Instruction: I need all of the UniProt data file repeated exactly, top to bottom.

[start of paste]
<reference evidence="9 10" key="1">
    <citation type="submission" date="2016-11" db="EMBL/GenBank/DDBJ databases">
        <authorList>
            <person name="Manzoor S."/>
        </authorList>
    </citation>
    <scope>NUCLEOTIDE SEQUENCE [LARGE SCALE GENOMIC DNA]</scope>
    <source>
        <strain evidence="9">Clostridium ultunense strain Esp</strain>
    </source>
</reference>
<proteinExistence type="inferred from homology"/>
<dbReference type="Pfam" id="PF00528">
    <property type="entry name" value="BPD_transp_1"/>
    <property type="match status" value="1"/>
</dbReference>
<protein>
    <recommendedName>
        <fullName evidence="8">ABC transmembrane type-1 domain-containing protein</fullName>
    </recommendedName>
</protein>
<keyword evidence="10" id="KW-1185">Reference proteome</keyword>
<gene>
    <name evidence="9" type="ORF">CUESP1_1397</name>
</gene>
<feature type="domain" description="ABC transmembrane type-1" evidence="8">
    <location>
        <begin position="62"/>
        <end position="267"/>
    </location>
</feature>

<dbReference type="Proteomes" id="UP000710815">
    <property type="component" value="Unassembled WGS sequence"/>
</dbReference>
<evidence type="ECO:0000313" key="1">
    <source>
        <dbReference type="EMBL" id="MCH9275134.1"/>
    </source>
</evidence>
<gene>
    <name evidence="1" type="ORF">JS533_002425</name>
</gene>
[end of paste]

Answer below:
<reference evidence="9 10" key="1">
    <citation type="submission" date="2016-11" db="EMBL/GenBank/DDBJ databases">
        <authorList>
            <person name="Manzoor S."/>
        </authorList>
    </citation>
    <scope>NUCLEOTIDE SEQUENCE [LARGE SCALE GENOMIC DNA]</scope>
    <source>
        <strain evidence="9">Clostridium ultunense strain Esp</strain>
    </source>
</reference>
<proteinExistence type="inferred from homology"/>
<dbReference type="Pfam" id="PF00528">
    <property type="entry name" value="BPD_transp_1"/>
    <property type="match status" value="1"/>
</dbReference>
<protein>
    <recommendedName>
        <fullName evidence="8">ABC transmembrane type-1 domain-containing protein</fullName>
    </recommendedName>
</protein>
<keyword evidence="10" id="KW-1185">Reference proteome</keyword>
<gene>
    <name evidence="9" type="ORF">CUESP1_1397</name>
</gene>
<feature type="domain" description="ABC transmembrane type-1" evidence="8">
    <location>
        <begin position="62"/>
        <end position="267"/>
    </location>
</feature>

<dbReference type="Proteomes" id="UP000710815">
    <property type="component" value="Unassembled WGS sequence"/>
</dbReference>
<evidence type="ECO:0000313" key="1">
    <source>
        <dbReference type="EMBL" id="MCH9275134.1"/>
    </source>
</evidence>
<gene>
    <name evidence="1" type="ORF">JS533_002425</name>
</gene>